DUBROOM MP4 REVIEW
WWW, May 2008 - Bob Marley's track "Punky Reggae Party" officially recognized a connection that Babylon didn't like at all: In Europe, the Punk Movement teamed up with the Rastafari Movement in a joint effort to chant down Babylon.
As the Hippie Movement turned out to be nothing but another way of enjoying the system, another movement was born and the name was Punk.
No more "peace and love", please, for that was only another word to describe fascism. Words like "No Future" popped up, and singers like Peter Tosh pointed out to the fact that all of this had to do with truth, when he sang "There ain't gonna be no peace til man kind equal rights and justice".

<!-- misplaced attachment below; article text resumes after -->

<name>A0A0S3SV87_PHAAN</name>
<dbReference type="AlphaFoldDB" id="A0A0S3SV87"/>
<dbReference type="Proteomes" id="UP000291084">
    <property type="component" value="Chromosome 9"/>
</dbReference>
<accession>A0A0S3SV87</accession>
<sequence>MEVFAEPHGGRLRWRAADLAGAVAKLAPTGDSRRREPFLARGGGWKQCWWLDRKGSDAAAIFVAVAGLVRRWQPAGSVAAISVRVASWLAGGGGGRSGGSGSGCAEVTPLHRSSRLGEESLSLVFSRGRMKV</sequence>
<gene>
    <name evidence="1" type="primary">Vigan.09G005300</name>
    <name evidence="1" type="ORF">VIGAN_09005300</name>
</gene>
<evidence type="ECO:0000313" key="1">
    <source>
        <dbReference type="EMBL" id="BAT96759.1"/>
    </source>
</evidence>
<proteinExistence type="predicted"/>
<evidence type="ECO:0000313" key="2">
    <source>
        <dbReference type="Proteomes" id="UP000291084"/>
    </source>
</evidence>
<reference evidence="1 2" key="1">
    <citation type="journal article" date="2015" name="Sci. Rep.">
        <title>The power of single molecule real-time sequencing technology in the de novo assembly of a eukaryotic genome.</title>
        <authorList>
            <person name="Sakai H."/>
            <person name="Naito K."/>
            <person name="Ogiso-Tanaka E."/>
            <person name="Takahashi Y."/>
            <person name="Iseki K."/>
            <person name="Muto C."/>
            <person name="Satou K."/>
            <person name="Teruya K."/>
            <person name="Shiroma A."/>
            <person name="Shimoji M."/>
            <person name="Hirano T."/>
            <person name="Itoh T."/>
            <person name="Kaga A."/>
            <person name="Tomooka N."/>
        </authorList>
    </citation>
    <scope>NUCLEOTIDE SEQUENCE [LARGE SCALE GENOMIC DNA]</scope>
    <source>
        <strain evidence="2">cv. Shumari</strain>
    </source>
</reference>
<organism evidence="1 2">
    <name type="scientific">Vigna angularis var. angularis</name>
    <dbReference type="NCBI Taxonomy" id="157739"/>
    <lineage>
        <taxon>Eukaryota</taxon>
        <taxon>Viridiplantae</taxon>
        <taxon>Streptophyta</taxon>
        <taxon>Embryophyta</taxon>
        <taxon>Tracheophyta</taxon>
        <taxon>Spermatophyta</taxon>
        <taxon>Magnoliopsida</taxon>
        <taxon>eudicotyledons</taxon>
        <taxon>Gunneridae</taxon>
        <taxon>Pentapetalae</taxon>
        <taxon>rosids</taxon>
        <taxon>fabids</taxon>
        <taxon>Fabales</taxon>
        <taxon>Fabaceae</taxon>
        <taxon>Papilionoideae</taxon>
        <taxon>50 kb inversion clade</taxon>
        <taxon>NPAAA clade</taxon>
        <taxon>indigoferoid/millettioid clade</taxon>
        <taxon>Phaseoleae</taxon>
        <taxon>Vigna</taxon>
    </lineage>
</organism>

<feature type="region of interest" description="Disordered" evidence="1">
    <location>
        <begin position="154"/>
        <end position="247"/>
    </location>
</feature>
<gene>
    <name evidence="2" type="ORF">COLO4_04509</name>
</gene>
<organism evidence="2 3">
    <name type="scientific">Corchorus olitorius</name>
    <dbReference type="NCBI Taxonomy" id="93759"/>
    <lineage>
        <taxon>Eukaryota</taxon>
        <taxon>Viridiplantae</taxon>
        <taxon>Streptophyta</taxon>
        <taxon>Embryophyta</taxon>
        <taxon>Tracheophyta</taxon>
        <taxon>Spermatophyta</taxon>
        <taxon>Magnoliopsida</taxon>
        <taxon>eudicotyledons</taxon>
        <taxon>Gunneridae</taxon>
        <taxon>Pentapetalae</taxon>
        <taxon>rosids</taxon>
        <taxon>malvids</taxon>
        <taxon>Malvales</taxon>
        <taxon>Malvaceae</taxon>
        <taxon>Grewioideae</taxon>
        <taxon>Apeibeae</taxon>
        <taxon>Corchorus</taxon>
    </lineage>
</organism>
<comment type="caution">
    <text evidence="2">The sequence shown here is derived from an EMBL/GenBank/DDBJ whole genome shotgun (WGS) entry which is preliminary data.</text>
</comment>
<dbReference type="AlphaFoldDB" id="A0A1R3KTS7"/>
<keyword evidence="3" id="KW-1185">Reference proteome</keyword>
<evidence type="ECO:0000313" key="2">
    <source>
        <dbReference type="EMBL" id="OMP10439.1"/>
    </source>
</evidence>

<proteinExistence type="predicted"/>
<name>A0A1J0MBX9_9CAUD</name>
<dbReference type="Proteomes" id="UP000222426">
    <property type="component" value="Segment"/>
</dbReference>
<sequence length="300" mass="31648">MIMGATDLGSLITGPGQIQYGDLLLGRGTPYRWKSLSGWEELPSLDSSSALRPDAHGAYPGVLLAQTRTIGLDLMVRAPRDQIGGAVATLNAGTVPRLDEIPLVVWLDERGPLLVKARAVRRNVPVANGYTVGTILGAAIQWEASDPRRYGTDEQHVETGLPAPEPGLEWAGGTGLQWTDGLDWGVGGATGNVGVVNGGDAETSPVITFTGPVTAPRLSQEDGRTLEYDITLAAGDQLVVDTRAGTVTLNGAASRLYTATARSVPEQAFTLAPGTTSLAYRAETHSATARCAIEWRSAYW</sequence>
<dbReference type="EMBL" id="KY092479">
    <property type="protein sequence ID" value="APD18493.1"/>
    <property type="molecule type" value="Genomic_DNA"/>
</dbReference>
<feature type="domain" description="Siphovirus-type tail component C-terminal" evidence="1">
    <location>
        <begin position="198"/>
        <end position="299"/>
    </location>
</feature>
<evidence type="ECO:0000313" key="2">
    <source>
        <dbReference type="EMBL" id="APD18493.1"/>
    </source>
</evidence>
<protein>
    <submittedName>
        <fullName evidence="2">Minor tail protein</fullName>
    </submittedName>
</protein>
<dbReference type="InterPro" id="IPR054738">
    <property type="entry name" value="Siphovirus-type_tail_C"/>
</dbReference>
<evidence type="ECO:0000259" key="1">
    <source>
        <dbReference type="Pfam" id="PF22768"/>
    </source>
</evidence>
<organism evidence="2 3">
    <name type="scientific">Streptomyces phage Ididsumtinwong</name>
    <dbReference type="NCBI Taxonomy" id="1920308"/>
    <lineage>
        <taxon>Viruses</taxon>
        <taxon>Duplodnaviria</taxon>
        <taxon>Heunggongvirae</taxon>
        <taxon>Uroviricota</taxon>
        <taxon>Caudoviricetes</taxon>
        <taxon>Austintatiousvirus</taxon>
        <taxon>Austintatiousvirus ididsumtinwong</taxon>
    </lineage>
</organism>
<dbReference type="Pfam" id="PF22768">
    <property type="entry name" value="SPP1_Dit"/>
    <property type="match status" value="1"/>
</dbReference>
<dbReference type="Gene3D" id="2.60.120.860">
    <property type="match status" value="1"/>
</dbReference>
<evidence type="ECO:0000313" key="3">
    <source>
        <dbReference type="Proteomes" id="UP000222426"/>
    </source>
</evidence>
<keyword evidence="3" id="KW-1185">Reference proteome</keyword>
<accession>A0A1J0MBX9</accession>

Punk was, unlike the Hippie Movement, very militant and the ideal of anarchy was translated for a new generation that was confronted with the extreme downpressure of the state. The militancy of the original Punk movement was directly aimed at Babylon Shitstem, just like the Rastafari Movement, and in spite of the countless cultural differences, the two movements knew themselves to be in the same fight.
Musically, Punk Bands would pay tribute to Reggae Music and this is where the Clash and this podcast enters.
The Clash was a Punk Rock band that knew themselves to be connected with Reggae Music and the message that came out of Jamaica. They teamed up with producer Mikey Dread and played a number of cover tunes in which they paid tribute to Rastafari and Reggae.
Five tunes that celebrate the Punky Reggae Party!